Editor's Note :

Editor's Note :

In previous years, the Court released orders the morning after the Court’s “Long Conference.” It has not done so this year. Beginning last Term, the Court consistently considered petitions at least two times before granting certiorari. To the extent that practice continues -- and there is no affirmative evidence the Court intends to drop it -- we would not expect orders granting certiorari today.

Rory Little Criminal Law

Rory Little is a Professor of Law at U.C. Hastings College of the Law in San Francisco, a former clerk to Justices Stewart (ret.) and Brennan, and author of the American Bar Association’s “Annual Review of the Supreme Court’s Term, Criminal Cases.” He is also “Of Counsel” to the law firm of McDermott Will & Emery on discrete appellate matters.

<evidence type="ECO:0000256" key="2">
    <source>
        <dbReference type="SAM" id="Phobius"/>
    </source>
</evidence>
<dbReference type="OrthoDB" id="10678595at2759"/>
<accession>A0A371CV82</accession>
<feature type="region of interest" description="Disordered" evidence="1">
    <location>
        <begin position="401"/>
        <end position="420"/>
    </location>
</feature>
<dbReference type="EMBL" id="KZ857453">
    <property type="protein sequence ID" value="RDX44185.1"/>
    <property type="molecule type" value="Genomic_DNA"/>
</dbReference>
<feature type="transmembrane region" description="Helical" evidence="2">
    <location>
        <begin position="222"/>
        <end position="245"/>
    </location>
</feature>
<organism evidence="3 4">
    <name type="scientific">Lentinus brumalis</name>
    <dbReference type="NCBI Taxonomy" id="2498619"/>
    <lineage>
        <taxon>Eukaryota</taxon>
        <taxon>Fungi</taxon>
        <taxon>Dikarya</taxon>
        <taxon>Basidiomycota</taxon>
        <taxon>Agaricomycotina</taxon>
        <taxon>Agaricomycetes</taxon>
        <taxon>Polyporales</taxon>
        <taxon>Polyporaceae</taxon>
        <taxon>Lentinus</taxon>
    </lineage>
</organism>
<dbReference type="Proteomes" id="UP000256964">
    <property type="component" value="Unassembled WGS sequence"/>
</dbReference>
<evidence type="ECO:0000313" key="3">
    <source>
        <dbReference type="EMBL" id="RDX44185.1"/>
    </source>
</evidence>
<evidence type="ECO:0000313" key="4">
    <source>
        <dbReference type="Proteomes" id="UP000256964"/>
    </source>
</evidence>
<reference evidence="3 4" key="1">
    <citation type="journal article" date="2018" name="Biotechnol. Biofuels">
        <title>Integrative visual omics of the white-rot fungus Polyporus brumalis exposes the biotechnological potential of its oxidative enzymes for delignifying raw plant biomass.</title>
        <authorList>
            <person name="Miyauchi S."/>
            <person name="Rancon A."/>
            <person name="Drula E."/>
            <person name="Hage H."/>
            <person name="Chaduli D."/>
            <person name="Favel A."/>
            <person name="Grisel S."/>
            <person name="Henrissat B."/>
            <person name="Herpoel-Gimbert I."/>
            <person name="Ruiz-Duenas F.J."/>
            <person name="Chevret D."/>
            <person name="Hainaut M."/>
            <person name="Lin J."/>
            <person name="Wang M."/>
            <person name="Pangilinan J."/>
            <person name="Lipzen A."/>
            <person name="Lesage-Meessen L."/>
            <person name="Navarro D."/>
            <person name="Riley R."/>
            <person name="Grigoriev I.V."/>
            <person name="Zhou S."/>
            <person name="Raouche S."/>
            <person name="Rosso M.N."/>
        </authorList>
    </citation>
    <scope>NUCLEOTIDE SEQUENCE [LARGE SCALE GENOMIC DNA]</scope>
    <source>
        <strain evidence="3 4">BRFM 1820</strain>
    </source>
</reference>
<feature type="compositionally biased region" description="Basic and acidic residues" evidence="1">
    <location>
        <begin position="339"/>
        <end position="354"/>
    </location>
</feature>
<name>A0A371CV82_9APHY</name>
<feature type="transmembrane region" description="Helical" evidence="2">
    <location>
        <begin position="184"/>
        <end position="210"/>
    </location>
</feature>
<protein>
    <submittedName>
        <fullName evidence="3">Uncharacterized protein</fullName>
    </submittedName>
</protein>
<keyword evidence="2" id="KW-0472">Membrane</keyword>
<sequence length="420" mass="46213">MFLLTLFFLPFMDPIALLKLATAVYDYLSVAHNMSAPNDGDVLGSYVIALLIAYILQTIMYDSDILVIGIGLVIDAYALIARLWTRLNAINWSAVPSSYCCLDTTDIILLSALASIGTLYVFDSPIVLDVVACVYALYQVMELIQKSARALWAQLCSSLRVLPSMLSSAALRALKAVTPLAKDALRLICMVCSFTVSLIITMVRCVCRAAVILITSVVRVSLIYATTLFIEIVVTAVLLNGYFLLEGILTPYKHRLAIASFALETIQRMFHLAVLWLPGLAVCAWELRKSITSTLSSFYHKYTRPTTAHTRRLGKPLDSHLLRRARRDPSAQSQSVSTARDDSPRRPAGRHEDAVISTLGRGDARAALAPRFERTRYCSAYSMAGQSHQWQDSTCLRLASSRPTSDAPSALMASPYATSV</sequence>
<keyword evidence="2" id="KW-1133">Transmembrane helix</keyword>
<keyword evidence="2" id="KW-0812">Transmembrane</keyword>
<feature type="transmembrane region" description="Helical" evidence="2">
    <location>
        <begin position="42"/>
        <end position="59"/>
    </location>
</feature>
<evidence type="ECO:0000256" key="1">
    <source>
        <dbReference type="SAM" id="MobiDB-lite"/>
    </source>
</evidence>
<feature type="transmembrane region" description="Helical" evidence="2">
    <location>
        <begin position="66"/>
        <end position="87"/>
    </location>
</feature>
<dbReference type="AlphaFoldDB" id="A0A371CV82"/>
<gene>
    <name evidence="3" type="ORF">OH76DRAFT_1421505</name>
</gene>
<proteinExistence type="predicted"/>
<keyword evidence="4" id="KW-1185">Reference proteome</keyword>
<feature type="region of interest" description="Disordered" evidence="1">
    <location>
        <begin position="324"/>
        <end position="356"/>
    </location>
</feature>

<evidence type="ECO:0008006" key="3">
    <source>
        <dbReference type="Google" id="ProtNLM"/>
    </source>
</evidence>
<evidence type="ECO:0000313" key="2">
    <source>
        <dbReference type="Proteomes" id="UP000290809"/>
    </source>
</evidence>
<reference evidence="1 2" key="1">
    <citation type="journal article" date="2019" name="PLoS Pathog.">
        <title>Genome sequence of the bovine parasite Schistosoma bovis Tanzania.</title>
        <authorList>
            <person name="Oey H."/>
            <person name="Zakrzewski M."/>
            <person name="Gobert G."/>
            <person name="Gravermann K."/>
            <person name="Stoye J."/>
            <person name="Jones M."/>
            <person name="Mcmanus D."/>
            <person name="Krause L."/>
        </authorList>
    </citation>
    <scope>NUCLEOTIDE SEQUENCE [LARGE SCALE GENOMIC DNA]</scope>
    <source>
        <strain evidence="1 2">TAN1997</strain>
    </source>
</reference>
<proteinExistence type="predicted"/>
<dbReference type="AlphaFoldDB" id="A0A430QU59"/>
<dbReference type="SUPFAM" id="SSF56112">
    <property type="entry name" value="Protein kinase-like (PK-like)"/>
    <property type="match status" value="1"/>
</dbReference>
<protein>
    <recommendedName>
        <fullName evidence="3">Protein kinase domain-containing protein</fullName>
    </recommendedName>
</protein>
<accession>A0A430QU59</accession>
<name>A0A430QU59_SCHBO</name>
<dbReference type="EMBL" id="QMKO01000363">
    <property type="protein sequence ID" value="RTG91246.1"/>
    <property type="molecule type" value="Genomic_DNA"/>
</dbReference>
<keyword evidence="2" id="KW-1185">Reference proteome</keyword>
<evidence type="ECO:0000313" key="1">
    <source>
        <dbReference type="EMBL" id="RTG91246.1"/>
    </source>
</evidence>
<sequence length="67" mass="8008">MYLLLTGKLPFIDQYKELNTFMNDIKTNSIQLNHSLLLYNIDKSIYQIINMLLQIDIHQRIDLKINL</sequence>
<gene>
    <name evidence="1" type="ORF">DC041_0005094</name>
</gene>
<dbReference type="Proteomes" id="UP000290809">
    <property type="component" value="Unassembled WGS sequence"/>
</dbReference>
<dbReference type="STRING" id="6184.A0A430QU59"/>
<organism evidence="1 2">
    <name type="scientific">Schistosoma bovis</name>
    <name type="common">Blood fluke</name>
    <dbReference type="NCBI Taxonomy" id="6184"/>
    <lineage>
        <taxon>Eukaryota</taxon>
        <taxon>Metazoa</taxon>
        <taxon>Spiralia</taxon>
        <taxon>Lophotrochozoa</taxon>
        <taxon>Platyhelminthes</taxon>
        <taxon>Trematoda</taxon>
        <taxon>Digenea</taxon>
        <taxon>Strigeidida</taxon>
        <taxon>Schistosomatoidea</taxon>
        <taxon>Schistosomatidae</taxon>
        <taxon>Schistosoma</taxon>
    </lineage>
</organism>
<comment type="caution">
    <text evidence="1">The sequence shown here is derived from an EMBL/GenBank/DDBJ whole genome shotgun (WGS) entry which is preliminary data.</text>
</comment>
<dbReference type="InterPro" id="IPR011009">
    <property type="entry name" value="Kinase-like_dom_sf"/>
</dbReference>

Date Post Title
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06.23.14 Opinion analysis: Court clarifies reach of federal bank fraud while leaving some questions for future
04.03.14 Argument report: Reach of the federal bank fraud statute remains unclear
03.30.14 Argument preview: No April Fools – Even after thirty years, the reach of the federal bank fraud statute is hard to predict
03.06.14 Opinion analysis: Justice Kagan writes a primer on aiding and abetting law
02.25.14 Opinion analysis: The Court narrowly limits a precedent allowing co-occupant objections to warrantless consent searches
11.14.13 Argument recap: Court seems poised to limit Georgia v. Randolph to “physically present” co-tenants
11.13.13 Argument recap: A likely win for the aider and abetter who lacks purpose
11.11.13 Argument preview: Law school hypos about criminal law mens rea
11.06.13 Opinion analysis: Court says more about federal habeas review than ineffective assistance in plea bargaining
10.09.13 Argument analysis: State seems likely to prevail in plea-bargaining case
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